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Starred Review. Both a meditation on the powerful rites of cooking and serving a meal and a gentle but serious education in doing both, this book by the part-time head chef at Berkeley's renowned Chez Panisse is an impressive ode to the simple beauty of food. With 24 menus distributed over the course of a year, Tanis emphasizes seasonality with ingredients (blueberry-blackberry crumble in summer; celery root mashed potatoes in winter) and with the types of dishes provided for each menu (as with a divine, warming lobster risotto as part of a menu for a cold spring day). Anecdotes from his peripatetic life of enjoying good food around the world, from Venice to Morocco to New Mexico, add another intimate dimension and help the book appear written just for the reader by a kind, patient friend. Many of the recipes are almost as simple as the title implies: a summer menu features sliced tomatoes with sea salt, while a course for a fall lunch consists of nothing more than pears and Parmigiano cheese. Others, like a black paella with squid and shrimp, are more involved, but the detailed instructions make them accessible to any cook willing to put in the effort, and the results are delicious, never fussy. Taking a stand against the typical cookbook organization from appetizers through desserts, Tanis teaches how to think clearly about conceiving, preparing and enjoying simple but delicious meals. Full-color photos throughout. (Nov.)
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David Tanis is the author of A Platter of Figs and Other Recipes,Heart of the Artichoke and Other KitchenJourneys, and One Good Dish. His weekly column, City Kitchen, appears in The New York Times.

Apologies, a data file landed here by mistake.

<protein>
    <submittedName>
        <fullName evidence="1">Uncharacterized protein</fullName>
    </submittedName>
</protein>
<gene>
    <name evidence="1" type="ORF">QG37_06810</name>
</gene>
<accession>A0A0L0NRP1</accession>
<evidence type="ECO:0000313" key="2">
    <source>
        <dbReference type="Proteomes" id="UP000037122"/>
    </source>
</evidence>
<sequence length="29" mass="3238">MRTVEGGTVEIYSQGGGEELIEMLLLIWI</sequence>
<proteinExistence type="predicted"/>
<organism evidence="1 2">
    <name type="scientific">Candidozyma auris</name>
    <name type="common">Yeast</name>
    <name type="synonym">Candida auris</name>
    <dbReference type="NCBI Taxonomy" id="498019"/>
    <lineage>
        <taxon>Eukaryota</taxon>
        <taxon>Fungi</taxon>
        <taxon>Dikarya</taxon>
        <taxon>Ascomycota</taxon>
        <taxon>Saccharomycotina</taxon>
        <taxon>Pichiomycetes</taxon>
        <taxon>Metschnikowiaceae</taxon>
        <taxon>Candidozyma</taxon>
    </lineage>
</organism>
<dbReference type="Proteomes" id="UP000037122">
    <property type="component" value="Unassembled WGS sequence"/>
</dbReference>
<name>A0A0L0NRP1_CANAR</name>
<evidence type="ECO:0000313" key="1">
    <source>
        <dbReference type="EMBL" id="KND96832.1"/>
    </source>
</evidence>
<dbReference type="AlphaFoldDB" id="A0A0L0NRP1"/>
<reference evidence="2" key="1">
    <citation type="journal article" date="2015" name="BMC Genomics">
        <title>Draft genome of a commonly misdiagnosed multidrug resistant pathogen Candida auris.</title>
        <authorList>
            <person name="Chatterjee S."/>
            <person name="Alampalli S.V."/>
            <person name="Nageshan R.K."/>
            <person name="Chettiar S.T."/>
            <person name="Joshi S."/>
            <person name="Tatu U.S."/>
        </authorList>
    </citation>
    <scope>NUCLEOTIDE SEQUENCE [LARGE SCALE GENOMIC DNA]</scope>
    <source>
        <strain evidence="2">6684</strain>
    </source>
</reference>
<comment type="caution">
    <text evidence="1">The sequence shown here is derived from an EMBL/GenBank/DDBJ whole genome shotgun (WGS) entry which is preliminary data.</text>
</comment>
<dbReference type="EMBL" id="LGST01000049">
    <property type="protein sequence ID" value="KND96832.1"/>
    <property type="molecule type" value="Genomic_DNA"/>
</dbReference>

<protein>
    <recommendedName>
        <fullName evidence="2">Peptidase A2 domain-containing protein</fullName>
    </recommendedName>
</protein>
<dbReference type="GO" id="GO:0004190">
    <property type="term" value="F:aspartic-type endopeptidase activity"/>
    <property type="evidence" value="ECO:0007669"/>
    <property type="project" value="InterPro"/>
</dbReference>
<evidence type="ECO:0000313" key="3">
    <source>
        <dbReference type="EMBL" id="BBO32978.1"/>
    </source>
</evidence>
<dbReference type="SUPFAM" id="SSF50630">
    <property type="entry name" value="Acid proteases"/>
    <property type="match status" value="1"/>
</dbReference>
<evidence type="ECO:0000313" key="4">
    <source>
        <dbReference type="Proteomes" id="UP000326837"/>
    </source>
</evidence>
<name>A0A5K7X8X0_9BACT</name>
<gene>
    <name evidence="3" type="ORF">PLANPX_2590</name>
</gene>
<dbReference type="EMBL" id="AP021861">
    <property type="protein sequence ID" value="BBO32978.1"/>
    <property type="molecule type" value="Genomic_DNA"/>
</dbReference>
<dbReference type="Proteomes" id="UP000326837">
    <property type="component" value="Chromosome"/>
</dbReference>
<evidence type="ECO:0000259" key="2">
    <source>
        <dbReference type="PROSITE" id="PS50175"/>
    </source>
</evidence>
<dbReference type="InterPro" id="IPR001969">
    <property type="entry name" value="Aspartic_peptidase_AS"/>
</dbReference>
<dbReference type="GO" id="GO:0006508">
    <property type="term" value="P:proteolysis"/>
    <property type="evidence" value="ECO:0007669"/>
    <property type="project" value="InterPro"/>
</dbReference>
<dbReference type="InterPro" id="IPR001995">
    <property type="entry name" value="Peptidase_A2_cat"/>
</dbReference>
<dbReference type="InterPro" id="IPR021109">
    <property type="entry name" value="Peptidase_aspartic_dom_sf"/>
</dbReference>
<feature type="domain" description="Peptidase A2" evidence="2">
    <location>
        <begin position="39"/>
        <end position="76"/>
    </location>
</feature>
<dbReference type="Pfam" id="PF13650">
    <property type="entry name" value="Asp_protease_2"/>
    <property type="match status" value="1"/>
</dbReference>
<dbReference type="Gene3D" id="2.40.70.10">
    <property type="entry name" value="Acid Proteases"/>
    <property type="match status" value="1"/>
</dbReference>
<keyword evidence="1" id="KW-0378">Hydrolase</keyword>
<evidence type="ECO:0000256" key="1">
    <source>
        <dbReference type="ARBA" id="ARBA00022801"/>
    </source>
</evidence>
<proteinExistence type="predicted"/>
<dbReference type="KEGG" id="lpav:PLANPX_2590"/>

Purchased as a gift for my sister. She loved it. She had read David Tanis' work in the New York Times and looks forward to making the Yellow Hunger meal, as do I (I also own a... Read morePublished 6 days ago by Catherine Rudolph
This is one of my favorite cookbooks of 2014. Marvelous recipes, every one is absolutely delicious. All innovative and simple. Read morePublished 10 months ago by Charlene Smith
David Tanis is a genius and this book is a really fun read. However, these recipes are meant for people with serious culinary experience as many directions are left unstated.Published 11 months ago by Emily C Broun
I must have 75 cookbooks, and this one is a favorite. I make some of The díshes over and over. I recommend.Published 17 months ago by David McAllister
That's wh at a critic called it, so knowing the author, and already having another of his cookbooks, I ordered t his one for a friend's birthday which is next month. Read morePublished 19 months ago by Noel Rappe